Tobacco-dependence treatment is highly cost-effective. Effective tobacco dependence treatments include both medication and counseling. In addition, many states employ measures that limit access such as co-payments and limitations on number of treatment courses. Some states also require prior authorization or require that individuals enroll in a behavioral modification program to gain coverage for pharmacotherapy. In 2009, only five states reported policies that require coverage of all recommended pharmacotherapies and individual and group counseling for all Medicaid enrollees. Effective on October 1, 2010, all state Medicaid programs were required to fully cover tobacco cessation services for pregnant women as part of the Affordable Care Act (section 4107). Coverage of pharmacotherapy for all Medicaid enrollees will be enhanced by January 2014, when tobacco dependence cessation drugs will no longer be excluded from covered benefits.

Enhanced access to tobacco dependence treatment among the Medicaid population will help more low-income tobacco users quit and will contribute to reducing cancer deaths and cancer-related health disparities in this population.

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Additional Information

  • Center for Medicaid, CHIP and Survey & Certification. New Medicaid Tobacco Cessation Services. http://www.cms.gov/smdl/downloads/SMD11-007.pdf
  • Fiore MC, Jaen CR, Baker TB et al. Treating Tobacco Use and Dependence: 2008 Update. Clinical Practice Guideline. Rockville, MD: U.S. Department of Health and Human Services. Public Health Service. May 2008.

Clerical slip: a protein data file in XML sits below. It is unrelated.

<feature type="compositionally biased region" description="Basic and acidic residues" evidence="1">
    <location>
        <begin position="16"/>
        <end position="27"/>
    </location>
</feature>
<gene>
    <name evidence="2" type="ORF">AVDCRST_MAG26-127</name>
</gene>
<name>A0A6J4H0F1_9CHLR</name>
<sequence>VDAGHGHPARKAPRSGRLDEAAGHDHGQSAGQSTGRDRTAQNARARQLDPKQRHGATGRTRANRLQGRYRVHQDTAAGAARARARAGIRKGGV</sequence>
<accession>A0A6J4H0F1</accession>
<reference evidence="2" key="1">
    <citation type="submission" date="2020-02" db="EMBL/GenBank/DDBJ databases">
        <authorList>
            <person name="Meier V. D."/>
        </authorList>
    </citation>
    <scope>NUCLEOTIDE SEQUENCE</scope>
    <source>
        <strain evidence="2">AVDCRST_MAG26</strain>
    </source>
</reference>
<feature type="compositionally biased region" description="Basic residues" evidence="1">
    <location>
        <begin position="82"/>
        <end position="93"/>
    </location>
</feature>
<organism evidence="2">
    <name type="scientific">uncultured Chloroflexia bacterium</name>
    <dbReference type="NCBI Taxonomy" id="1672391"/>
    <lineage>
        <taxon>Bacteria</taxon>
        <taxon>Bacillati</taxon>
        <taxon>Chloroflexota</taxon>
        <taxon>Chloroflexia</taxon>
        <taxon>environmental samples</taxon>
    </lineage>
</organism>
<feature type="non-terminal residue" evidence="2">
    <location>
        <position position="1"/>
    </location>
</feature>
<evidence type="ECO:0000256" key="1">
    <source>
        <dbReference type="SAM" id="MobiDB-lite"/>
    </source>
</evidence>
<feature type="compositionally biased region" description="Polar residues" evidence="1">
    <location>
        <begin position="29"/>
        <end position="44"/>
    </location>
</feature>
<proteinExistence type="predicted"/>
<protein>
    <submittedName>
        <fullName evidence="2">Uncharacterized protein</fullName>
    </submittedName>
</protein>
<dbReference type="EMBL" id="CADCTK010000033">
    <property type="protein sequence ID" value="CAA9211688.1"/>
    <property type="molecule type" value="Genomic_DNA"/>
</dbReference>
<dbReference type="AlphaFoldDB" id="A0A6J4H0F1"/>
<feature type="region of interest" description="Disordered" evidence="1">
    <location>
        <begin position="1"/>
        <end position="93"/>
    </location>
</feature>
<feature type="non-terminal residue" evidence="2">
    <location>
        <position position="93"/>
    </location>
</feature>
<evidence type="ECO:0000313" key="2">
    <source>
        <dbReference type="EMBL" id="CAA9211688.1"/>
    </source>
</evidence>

• Giovino GA, Chaloupka FJ, Hartman AM, et.al. Cigarette Smoking Prevalence and Policies in the 50 States: An Era of Change – The Robert Wood Johnson Foundation ImpacTeen Tobacco Chart Book. Buffalo, NY: University at Buffalo, State University of New York; 2009. http://www.impacteen.org/tobaccodata.htm External link
  • Jha P, Peto R, Zatonski W, Boreham J, Jarvis MJ, Lopez AD. Social inequalities in male mortality, and in male mortality from smoking: indirect estimation from national death rates in England and Wales, Poland, and North America. Lancet 2006; 368: 367-370
  • Pleis JR, Lucas JW, Ward BW. Summary health statistics for U.S. adults: National Health Interview Survey, 2008. National Center for Health Statistics. Vital Health Stat 10(242). 2009.
  • U.S. Department of Health and Human Services. Centers for Disease Control and Prevention. State Medicaid coverage for tobacco-dependence treatments – United States, 2007. MMWR November 6, 2009; 58: 1199-1204.
  • United States Centers for Disease Control and Prevention (2008). State Medicaid Coverage for Tobacco-Dependence Treatments- United States, 2006. Morbidity and Mortality Weekly Report, 57(05); 117-122. Reported by HA Halpin, PhD, SB McMenamin, PhD, CA Cella, MPH, NM Bellows. Retrieved February 22, 2012 from http://www.cdc.gov/mmwr/preview/mmwrhtml/mm5705a2.htm#top
  • United States Centers for Disease Control and Prevention (2009). State Medicaid Coverage for Tobacco-Dependence Treatments- United States, 2007. Morbidity and Mortality Weekly Report, 58(43); 1199-1204. Reported by SB McMenamin, PhD, HA Halpin, PhD, NM Bellows. Retrieved February 22, 2012 from http://www.cdc.gov/mmwr/preview/mmwrhtml/mm5843a1.htm
  • United States Centers for Disease Control and Prevention (2010). State Medicaid Coverage for Tobacco-Dependence Treatments- United States, 2009. Morbidity and Mortality Weekly Report, 59(11); 1340-1343. Reported by SB McMenamin, PhD, HA Halpin, PhD, M Ingram Retrieved February 22, 2012 from http://www.cdc.gov/mmwr/preview/mmwrhtml/mm5941a4.htm

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Back: Clinicians’ Advice to Quit Smoking